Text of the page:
It is not uncommon for a prospective purchaser of land to spot
that some kind of easement (like a right of light or a right of
way) over a neighbouring property might be in place even though
there is no corresponding right registered at the Land
Such an easement could have been acquired by use without force,
without secrecy and without permission over a period of 20 years or
It might also have been acquired by implication:
on the basis of the right having been in existence and used at
the time of the original carving out of the parcel of land being
acquired. This is provided that there was no express
exclusion of the magic dust that is sprinkled on such transfers by
section 62 of the Law of Property Act; and/or
the principles set out in the case of Wheeldon v
Burrows turning such quasi-easements into formal easements on
the creation of the new parcel of land.
If neither of these circumstances apply it is also possible,
though, that an easement may have been created in the past by legal
implication on the basis of the common intention of both the
vendors and the purchasers.
This common intention has to be held by all of the relevant
people which will include:
the owner of the whole of the original land ("the Original
following the original transfer carving out the new titles, the
owner of the dominant land - i.e. the land which has the benefit of
the right being exercised – ("the Dominant Land
the servient land - i.e. the land over which the right is
exercised ("the Servient Land Owner").
In the recent case of Linvale v Walker (in which
Wedlake Bell acted for the successful Dominant Land Owner) the
court were asked to find that there was a common intention to grant
a right of way. It was argued by Wedlake Bell that even if no
use of the emergency right of way had been exercised for a number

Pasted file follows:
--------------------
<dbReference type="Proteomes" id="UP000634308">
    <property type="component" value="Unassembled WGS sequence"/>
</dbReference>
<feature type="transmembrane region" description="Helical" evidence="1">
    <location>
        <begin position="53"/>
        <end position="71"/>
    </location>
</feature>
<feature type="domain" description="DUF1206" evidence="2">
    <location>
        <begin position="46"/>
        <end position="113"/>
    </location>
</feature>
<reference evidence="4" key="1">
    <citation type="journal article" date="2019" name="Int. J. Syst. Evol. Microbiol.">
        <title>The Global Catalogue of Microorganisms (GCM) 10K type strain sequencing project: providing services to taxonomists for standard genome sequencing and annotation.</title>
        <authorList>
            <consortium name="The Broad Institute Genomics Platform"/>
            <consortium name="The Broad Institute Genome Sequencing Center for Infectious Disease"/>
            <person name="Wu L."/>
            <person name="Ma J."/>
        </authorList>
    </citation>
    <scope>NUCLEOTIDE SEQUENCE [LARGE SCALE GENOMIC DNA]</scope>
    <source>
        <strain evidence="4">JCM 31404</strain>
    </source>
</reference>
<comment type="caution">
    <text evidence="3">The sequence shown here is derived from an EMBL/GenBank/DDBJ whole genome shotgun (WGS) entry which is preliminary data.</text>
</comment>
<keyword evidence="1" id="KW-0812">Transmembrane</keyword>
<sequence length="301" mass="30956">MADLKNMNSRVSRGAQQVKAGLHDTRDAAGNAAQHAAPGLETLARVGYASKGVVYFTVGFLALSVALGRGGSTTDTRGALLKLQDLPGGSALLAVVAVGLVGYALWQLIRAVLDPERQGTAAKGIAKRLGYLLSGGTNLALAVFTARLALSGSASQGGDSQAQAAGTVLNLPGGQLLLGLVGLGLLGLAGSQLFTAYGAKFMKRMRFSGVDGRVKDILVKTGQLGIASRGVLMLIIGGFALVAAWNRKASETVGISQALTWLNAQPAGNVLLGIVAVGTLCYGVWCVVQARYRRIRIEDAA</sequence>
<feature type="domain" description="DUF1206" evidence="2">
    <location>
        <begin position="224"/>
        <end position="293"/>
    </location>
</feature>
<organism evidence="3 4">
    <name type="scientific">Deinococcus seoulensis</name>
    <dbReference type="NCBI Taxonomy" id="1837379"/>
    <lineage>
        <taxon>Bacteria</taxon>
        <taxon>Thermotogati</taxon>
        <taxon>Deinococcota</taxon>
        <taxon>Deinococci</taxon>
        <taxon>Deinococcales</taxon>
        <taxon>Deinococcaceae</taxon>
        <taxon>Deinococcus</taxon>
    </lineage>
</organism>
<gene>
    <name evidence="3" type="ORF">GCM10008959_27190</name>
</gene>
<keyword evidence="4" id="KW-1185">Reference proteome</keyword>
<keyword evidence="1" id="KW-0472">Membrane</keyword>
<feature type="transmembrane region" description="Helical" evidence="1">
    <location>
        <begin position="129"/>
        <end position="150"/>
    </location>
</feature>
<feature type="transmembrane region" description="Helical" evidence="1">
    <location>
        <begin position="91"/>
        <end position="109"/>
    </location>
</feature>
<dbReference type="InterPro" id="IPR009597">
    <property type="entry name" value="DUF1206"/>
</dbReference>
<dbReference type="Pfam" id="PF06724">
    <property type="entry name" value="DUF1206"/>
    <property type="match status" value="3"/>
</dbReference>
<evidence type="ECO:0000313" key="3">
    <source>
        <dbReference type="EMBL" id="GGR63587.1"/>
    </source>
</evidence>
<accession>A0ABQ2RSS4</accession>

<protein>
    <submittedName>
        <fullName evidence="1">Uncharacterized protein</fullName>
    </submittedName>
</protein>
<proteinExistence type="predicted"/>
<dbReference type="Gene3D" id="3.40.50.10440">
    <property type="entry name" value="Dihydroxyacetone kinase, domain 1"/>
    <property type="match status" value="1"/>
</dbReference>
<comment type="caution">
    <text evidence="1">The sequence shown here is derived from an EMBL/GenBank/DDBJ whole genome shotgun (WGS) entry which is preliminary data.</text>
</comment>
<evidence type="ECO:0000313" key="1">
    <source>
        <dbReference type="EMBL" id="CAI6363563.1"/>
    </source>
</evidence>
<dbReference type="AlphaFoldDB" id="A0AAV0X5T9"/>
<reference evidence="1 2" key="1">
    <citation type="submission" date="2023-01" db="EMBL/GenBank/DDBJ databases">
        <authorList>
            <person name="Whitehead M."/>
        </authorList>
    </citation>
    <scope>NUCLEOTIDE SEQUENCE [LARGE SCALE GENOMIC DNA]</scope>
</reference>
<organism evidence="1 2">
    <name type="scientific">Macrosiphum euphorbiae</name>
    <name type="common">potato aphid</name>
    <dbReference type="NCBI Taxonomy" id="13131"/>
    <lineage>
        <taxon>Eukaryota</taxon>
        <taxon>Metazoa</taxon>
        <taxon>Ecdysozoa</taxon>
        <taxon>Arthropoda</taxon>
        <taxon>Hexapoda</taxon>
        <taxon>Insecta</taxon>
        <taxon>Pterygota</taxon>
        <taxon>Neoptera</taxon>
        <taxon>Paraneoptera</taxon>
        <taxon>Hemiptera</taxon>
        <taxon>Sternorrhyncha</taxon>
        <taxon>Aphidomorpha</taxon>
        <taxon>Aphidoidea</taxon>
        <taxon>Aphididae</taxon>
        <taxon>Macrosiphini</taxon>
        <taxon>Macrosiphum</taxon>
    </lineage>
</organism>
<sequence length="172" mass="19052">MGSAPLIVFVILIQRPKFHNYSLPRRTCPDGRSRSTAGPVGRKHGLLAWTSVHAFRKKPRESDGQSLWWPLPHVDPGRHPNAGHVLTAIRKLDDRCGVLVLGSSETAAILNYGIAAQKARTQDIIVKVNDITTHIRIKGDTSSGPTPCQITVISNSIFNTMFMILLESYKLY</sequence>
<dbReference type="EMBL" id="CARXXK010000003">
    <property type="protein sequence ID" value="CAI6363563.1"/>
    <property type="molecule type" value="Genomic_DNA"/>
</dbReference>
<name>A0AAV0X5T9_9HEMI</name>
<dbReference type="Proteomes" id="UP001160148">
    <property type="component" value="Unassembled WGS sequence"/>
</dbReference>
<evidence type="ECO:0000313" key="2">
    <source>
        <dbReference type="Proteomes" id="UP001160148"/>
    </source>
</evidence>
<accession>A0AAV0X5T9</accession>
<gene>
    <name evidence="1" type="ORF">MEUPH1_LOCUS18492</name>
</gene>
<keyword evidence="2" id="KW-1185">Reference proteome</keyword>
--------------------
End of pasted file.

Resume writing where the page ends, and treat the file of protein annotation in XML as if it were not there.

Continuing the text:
of years before the transfer (as the property had been unoccupied
for some time) all of the Original Land Owner, the Dominant Land
Owner and the Servient Land Owner intended that a right of way be
granted in favour of the Dominant Land Owner over an emergency exit
on land belonging to the Servient Land Owner. Specifically,
the Servient Land Owner was going to benefit financially if the
Dominant Land Owner was able to let the separate parts of the
commercial space to different tenants as quickly as possible.
This was more likely if the tenants of different parts of that
space were able to use the emergency right of way. Likewise,
the Original Land Owner had an obligation to pay monies equivalent
to a rent until tenants were found so it also benefited financially
from separate parts of the commercial space being able to use the
emergency right of way.
The finding of the court was, therefore, that even though the
emergency right of way had not been used by anyone for a number of
years prior to the sale by the Original Land Owner to the Dominant
and Servient Land Owners it was still possible to imply such an
easement on the basis that this was what all of the relevant
parties had intended at the time of the transfers.
So, anyone thinking about buying a property which looks like
there could be unregistered easements benefiting or being exercised
over that land should not only think about what rights were being
exercised at the time of the original carving up of the Dominant
and Servient Land, but also whether all of the parties to those
original transfers might have intended that the Dominant Land have
the benefit of an easement even though it was not being exercised
at the time of the transfers.
The content of this article is intended to provide a general
guide to the subject matter. Specialist advice should be sought
about your specific circumstances.
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